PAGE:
Webster’s definition is anything but fatalistic: “Providence is the work of divine love for temporal creatures whereby God ordains and executes their fulfillment in fellowship with himself.”John Webster, “On the Theology of Providence,” in God Without Measure: Working Papers in Christian Theology, Vol. 1: God and the Works of God (London: Bloomsbury T&T Clark, 2015), 127 (previously published in the afore-mentioned Murphy and Ziegler, eds., Providence of God, 158–175). Like Fergusson, Webster develops providence in Trinitarian fashion, for the proper starting point for every doctrine is God’s immanent triune perfection: “A Christian doctrine of providence . . . is a representation of how the Father’s plan for the fullness of time is set forth in Christ and made actual by the Holy Spirit”Ibid., 131. He is also concerned, again like Fergusson, to attend to biblical testimony and resist undue influence by ideas borrowed from elsewhere (e.g., Stoicism).
I wonder, however, whether there is a clear parting of the ways as concerns God and the God/world relationship. Where Fergusson speaks of God’s “wrestling” and “improvising” with a recalcitrant creation, albeit asymmetrically, Webster refuses to see God as one term in a dyad, insisting that God is “inexhaustibly alive . . . and so beyond the reach of any agent or act of contestation.”Webster, “Non Ex Aequo: God’s Relation to Creatures,” in God Without Measure, 120. Indeed, that God is executing his “plan for the fullness of time” (Eph. 1:10), moving things to their appointed ends, is, for Webster, “the essence of the gospel.”Webster, “On the Theology of Providence,” in God Without Measure,137. What is ultimately at stake is the power of the love presupposed by the gospel: can God’s governance secure a free creature’s end? The question Webster poses to Fergusson concerns the nature and scope of God’s good will: is God able to will determinately all things or only some things? If only some things, then what may we hope?
I note, finally, that Webster’s view is polyphonic, even if he doesn’t use the term. First, it is clearly Trinitarian. Second, Webster describes God’s providential activity as “omni-causal but not solely-causal,”Ibid., 140. for God orchestrates a host of secondary causes as part of his loving rule.
One of Fergusson’s key claims is that providence is less a single verb than an adverb: “the statement that God acts providentially might be the primary form of a theology of providence” (p. 298). My final question therefore pertains to the excursus he devotes to the topic of divine action (pp. 217–240) and to his championing a “polyphony of divine actions” (p. 305). Conspicuous by its absence is divine speech action as a form of providence.
1 Kings 19 recounts Elijah’s running for his life into the wilderness to escape the wrath of Jezebel. It’s a poignant story of God’s providence for one who thought he was the last prophet on earth (1 Kings 19:10). He eventually finds himself at Horeb the mount (Sinai) of God,It is well and good to incorporate other voices into a reformulated doctrine of providence, but it’s something of a shame to omit the voice of God. who ultimately appears not in the wind, earthquake, or fire but in “a still small voice” (1 Kings 19:12). This is the third and final voice I strained, but couldn’t quite hear in Fergusson’s book. It is well and good to incorporate other voices into a reformulated doctrine of providence, but it’s something of a shame to omit the voice of God.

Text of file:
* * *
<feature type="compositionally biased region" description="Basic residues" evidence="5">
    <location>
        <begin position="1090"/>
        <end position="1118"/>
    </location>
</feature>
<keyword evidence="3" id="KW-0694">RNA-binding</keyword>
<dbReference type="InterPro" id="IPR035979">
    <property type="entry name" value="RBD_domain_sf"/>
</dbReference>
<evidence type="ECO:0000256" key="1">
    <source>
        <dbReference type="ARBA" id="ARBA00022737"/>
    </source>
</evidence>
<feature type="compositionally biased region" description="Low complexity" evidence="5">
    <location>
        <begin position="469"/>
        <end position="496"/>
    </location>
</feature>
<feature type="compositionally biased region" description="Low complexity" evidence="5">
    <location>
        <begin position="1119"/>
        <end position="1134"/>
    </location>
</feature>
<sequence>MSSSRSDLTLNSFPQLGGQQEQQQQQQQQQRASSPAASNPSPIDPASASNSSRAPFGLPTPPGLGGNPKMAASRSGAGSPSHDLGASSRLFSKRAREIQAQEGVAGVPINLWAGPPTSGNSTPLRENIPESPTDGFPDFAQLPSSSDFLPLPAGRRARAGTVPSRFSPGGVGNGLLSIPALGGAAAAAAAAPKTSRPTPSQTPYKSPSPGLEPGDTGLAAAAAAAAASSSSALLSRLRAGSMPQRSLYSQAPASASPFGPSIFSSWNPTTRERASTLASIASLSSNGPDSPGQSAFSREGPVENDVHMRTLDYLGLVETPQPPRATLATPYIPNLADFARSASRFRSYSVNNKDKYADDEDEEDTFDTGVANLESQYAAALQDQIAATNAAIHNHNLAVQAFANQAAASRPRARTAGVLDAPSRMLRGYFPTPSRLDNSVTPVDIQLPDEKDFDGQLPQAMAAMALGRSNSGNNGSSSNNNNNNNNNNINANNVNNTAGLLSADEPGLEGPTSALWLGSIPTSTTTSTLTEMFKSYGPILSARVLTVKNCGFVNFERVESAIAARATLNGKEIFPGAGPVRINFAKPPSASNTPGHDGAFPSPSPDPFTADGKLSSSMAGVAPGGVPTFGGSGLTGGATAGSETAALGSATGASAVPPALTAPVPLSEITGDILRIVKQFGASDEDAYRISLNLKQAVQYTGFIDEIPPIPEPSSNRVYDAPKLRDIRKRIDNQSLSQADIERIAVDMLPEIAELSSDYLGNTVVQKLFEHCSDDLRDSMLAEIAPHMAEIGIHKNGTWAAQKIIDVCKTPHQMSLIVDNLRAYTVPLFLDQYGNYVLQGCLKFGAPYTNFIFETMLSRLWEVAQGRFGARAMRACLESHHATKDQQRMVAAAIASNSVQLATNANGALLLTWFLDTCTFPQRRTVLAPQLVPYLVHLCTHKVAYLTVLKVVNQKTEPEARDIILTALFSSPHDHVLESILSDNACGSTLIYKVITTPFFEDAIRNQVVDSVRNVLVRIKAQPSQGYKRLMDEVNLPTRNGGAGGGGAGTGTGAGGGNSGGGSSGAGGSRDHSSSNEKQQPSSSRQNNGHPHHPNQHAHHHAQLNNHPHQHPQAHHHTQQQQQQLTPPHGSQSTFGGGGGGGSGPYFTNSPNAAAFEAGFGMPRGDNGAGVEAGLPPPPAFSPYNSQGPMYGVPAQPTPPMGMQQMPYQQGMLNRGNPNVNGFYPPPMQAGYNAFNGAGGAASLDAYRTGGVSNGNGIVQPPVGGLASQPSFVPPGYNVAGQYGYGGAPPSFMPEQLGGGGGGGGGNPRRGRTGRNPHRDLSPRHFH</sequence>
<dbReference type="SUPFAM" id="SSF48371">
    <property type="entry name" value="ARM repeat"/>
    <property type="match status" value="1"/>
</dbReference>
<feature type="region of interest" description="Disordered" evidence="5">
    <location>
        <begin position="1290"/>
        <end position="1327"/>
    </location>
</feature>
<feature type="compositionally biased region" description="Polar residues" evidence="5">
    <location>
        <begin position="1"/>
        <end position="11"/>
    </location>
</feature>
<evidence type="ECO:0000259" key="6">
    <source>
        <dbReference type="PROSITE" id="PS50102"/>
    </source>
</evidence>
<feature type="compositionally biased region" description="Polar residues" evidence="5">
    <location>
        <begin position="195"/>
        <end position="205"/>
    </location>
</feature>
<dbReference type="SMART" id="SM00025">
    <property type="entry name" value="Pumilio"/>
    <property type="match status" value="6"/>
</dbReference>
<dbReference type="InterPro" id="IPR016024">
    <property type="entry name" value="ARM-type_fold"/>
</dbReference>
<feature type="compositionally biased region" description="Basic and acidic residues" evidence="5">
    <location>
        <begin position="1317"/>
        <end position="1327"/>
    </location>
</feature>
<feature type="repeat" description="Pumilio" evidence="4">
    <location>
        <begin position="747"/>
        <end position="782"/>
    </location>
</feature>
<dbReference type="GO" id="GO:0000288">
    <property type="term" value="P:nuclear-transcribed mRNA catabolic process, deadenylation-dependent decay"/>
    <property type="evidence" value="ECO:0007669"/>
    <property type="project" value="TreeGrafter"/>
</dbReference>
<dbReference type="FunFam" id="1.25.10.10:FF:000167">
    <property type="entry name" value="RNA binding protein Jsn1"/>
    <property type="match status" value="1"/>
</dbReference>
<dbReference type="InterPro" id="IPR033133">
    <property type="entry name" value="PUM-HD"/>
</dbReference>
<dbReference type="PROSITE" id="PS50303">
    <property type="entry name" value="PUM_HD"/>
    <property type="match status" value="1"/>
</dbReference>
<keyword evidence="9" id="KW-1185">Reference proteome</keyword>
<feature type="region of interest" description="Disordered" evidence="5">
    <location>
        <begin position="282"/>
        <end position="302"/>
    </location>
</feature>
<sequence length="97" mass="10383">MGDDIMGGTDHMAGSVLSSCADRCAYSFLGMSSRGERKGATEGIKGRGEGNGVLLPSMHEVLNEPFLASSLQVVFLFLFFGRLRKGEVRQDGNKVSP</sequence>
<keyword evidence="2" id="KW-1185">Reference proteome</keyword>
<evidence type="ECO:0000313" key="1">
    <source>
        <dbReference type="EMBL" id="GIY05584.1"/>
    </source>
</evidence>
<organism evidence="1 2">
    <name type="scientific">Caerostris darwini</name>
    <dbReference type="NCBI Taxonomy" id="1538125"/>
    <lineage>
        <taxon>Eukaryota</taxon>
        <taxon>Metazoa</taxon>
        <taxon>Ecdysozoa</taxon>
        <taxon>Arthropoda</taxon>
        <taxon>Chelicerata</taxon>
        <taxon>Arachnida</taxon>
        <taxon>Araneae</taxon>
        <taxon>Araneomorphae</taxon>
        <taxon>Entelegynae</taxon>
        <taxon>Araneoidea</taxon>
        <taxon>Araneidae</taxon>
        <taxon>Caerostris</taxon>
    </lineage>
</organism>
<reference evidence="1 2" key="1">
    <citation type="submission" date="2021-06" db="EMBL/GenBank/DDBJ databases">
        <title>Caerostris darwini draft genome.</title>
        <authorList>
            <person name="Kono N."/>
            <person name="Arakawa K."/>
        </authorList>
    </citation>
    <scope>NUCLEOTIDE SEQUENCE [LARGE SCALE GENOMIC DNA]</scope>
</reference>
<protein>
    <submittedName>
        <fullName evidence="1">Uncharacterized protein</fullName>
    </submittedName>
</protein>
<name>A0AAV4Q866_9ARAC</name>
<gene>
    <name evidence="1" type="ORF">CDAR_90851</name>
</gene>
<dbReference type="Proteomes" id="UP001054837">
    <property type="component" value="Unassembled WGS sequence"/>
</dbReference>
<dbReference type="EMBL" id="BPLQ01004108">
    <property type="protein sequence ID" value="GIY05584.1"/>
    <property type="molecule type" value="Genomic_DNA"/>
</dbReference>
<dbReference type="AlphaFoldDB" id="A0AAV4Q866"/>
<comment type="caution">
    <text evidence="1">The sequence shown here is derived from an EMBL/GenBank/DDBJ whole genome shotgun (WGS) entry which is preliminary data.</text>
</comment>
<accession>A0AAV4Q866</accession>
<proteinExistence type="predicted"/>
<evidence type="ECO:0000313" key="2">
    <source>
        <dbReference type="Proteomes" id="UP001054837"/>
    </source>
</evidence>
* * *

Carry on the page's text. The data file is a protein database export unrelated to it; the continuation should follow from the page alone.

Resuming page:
Fergusson does discuss Frank Kirkpatrick’s argument that God’s agency is akin to human agency inasmuch as it does not intervene in but deploys the causal infrastructure of the material world, but he never mentions either William Alston’s essays on the topic of divine speech or Nicholas Wolterstorff’s book Divine Discourse.See Frank Kirkpatrick, The Mystery and Agency of God: Divine Being and Action in the World (Minneapolis, MN: Fortress, 2014); William Alston, “How to Think about Divine Action,” in Brian Hebblethwaite and Edward Henderson, eds., Divine Action: Studies Inspired by the Philosophical Theology of Austin Farrer (Edinburgh: T&T Clark, 1990), 51–70; Nicholas Wolterstorff, Divine Discourse: Philosophical Reflections on the Claim that God Speaks (Cambridge: Cambridge University Press, 1995). This is a shame, not least because the Bible depicts God doing things with words probably more than any other kind of action. God creates and sustains all things by his mighty word but, more to the point, a good case could be made for God governing the course of human events through his speech action. In the book of Acts, for instance, the word of God becomes the central character, and its world-conquering power is displayed by its ability to “increase and multiply” the people of God (Acts 6:7).
“God thunders wondrously with his voice; he does great things that we cannot comprehend” (Job 37:5). Much more could be said about speech as a form of divine action. It encourages a Trinitarian exposition, with the Father initiating, the Son executing, and the Spirit perfecting God’s self-communication. Moreover, focusing on divine speech distributes providence and features the persuasive activity of the Holy Spirit—what Reformed theologians describe as an “effectual” call. If God’s call can be effectual, what about other forms of speech acts? One advantage of thinking in terms of communicative action is that speech is not the sort of action that deprives another of her freedom: “Today, if you hear his voice, do not harden your hearts” (Ps. 95:7, cited in Heb. 3:7–11). Another advantage is that a focus on divine communicative activity does justice to the dialogical action that Fergusson feels more traditional models have overlooked. I have argued elsewhere that divine providence is best viewed dialogically, in terms of efficacious triune communication: the Father rules by speaking Christ through the Spirit into human minds and hearts.Kevin J. Vanhoozer, Remythologizing Theology: Divine Action, Passion, and Authorship (Cambridge: Cambridge University Press, 2010), 366–377. “Come now, let us reason together” (Isa. 1:18). All this to say: Fergusson’s polyphonic approach would do well to add one more voice, that of the Conductor, to the choir.